Testing Rheumatoid Arthritis: Rheumatoid Factor and Anti-CPP

Quick Notes

  • Rheumatoid Factor (RF) may help rule in Rheumatoid Arthritis (RA)
  • RF testing isn’t perfect: some with Rheumatoid Arthritis will show low RF titres, some healthy people will show moderate RF titres, and some normal people will even show high RF Titres
  • Anti-CPP is a newer test, which is very helpful in diagnosing Rheumatoid Arthritis
  • Doing RF and Anti-CPP together is best for investigating Rheumatoid Arthritis.

 

Testing for Rheumatoid Arthritis (or any autoimmune disease) can be a difficult, confusing process. We have certain tests that measure autoantibodies. Autoantibodies are the part of our immune system, which could attach our own tissue and cause debilitating autoimmune disease, such as Rheumatoid Arthritis.

The presence of autoantibodies in a patient DOES NOTassure the diagnosis of an autoimmune disease. In fact, most healthy individuals have some autoantibodies [1]. Additionally, the testing methods themselves are not perfect.

Rheumatoid Factor (RF)

IgM and IgG are antibodies found throughout our bodies. Abnormal IgG antibodies found in the joint fluid act as antigens (the things other parts of the immune system may attack). Rheumatoid factor is an IgM autoantibody which attacks the Fc portion of IgG antibody. The simple video below depicts how RF and IgG interact.

When RF attacks IgG, an immune complex is formed. These immune complexes activate something called the complement system (another piece of our immune system) as well as other inflammatory systems. All these things together cause the damage – through inflammation. Not only is this happening at the joints, but perhaps at the blood vessels, lungs, nerves and heart [3].

Rheumatoid Factor and Rheumatoid Arthritis

RF helps us make a diagnosis of Rheumatoid Arthritis. RF one of the things being measured if you’ve ever heard of the term seropositive Rheumatoid Arthritis.

It’s not perfect.

It’s thought to be present in about 70-80% of those with Rheumatoid Arthritis, which means if you’re found to be RF negative, there is still a chance you have Rheumatoid Arthritis. Further testing can still be warranted [1] [3]. RF is absent in 15-20% of people who have Rheumatoid Arthritis.

About 15% of the healthy population have a low titer of RF and 5% of the population has a higher titre.

As we age, we naturally make more RF, in fact, 20% of people over 65 years of age have elevated RF[2], but wouldn’t qualify as having Rheumatoid Arthritis.

Quantifying RF

As mentioned above, RF is not a perfect marker. It’s not particularly accurate in testing RF, some people who have Rheumatoid Arthritis don’t have elevated RF and some people who have RF don’t have the disease.

Finding out as much about Rheumatoid Factor is important. RF positive patients are more likely to have progressive, erosive arthritis with loss of joint mobility [1] and extra-articular (outside the joint) involvement such as lung and blood vessels [1].

Confirming a Diagnosis

To confirm RF detection, we use anti-cyclic citrullinated peptide antibodies (anti-CPP) [2].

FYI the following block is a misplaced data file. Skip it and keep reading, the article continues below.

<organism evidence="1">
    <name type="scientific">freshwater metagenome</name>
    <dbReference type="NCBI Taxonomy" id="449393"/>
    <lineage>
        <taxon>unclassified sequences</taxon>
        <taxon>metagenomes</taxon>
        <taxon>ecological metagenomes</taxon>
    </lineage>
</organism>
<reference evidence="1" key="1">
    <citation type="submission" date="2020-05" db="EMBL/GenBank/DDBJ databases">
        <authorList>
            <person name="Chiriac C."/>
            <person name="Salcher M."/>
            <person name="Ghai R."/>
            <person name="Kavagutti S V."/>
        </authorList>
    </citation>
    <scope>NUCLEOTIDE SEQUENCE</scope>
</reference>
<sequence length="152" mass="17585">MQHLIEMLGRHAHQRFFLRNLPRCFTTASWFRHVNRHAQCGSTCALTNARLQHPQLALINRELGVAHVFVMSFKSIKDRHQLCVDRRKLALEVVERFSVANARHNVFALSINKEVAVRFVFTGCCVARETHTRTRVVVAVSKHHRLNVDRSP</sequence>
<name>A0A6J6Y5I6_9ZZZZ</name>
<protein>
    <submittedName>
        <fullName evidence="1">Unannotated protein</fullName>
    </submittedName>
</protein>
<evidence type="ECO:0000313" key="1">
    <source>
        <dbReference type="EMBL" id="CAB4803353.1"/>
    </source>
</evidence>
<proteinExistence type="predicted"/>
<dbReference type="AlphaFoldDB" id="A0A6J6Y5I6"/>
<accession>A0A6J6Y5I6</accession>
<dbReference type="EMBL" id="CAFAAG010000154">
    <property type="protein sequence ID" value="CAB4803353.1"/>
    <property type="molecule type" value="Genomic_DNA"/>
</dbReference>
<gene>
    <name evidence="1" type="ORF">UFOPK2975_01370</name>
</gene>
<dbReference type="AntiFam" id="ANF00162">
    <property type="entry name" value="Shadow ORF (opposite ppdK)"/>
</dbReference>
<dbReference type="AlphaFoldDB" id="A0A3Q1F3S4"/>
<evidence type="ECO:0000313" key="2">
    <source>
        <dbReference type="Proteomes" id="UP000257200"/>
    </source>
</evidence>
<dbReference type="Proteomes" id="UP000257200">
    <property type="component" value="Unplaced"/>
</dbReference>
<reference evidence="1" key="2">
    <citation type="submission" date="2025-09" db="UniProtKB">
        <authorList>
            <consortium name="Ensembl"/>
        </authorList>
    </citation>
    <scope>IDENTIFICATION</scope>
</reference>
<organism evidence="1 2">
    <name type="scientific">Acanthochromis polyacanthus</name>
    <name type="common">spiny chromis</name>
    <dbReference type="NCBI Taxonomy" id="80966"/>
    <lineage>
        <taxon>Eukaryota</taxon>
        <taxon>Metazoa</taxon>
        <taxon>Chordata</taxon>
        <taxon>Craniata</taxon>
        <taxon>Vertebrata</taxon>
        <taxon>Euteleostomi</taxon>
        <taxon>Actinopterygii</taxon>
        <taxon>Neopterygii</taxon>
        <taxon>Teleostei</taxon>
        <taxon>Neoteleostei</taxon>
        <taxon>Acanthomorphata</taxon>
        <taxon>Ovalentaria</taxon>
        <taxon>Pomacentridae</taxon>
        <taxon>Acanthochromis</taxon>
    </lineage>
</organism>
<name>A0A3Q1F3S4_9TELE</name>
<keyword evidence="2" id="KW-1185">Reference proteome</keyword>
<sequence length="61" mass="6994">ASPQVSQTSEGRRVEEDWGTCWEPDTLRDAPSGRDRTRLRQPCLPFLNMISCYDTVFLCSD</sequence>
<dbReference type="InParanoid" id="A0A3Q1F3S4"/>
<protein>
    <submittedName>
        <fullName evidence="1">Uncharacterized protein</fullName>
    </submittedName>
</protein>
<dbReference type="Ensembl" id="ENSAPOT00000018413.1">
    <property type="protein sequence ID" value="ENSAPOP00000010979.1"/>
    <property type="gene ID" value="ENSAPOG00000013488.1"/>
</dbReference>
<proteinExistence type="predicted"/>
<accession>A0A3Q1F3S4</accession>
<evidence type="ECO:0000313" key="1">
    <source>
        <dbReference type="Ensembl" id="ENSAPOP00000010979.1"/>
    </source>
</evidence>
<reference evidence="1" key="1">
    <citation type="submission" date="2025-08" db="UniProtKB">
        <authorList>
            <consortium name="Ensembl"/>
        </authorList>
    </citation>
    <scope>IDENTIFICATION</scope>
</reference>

Cyclic Citrullinated Peptide (CPP)

CPP is  formed when there is inflammation in the body. With inflammation, citrulline gets driven into certain proteins. In Rheumatoid Arthritis, autoantibodies are formed against this citrulline-contianing protein. The antibody is called an anti-CPP antibody [1].

Anti CPP and Rheumatoid Arthritis

CPP is a somewhat more recently discovered biomarker of Rheumatoid Arthritis[1]. Those with positive anti-CPP tend to have more severe, erosive and aggressive disease.

Timing is Important

Anti-CPP is produced early in the course of Rheumatoid Arthritis[4]. Patients who have Rheumatoid Arthritis may not see elevations in Rheumatoid Factor (RF) in the early stages. In the early goings, anti-CPP may be high. It’s especially important to catch early cases of Rheumatoid Arthritis joint destruction may already be underway. Anti-CPP antibodies typically rises years before the clinical onset of arthritis [4].

Anti-CPP is Very Accurate

The presence of anti-CPP antibodies are about 99.3% specific for the diagnosis of Rheumatoid arthritis. Sensitivity of this test is about 67.5%. Click here for more details about testing sensitivity and specificity. Usually, testing for Rheumatoid Factor (RF) and Anti-CPP are done together.

Who is this Test Useful for?

  • Anyone with suspected rheumatoid arthritis
  • Patients with unexplained joint inflammation, especially when RF is negative or below 50 units/ml [4].

Testing for Rheumatoid Arthritis? Test RF and Anti-CPP Together

When done together, the sensitivity for a Rheumatoid Arthritis diagnosis is around 99.1% [4].

Summary

Due to the complicated nature of autoimmune testing, patients and doctors need to be aware of the various tests available and navigate the testing work to come up with a diagnosis. Making a diagnosis is important as we can tailor treatment and focus on slowing disease progression.

References

About the Author

picture of me, johann de chickera, naturopathic doctor
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Dr. Johann de Chickera works in the cities of Hamilton and Toronto, in Ontario Canada.

His clinical focus lies in Autoimmune Disease. Click here to learn more about Autoimmune Pages.

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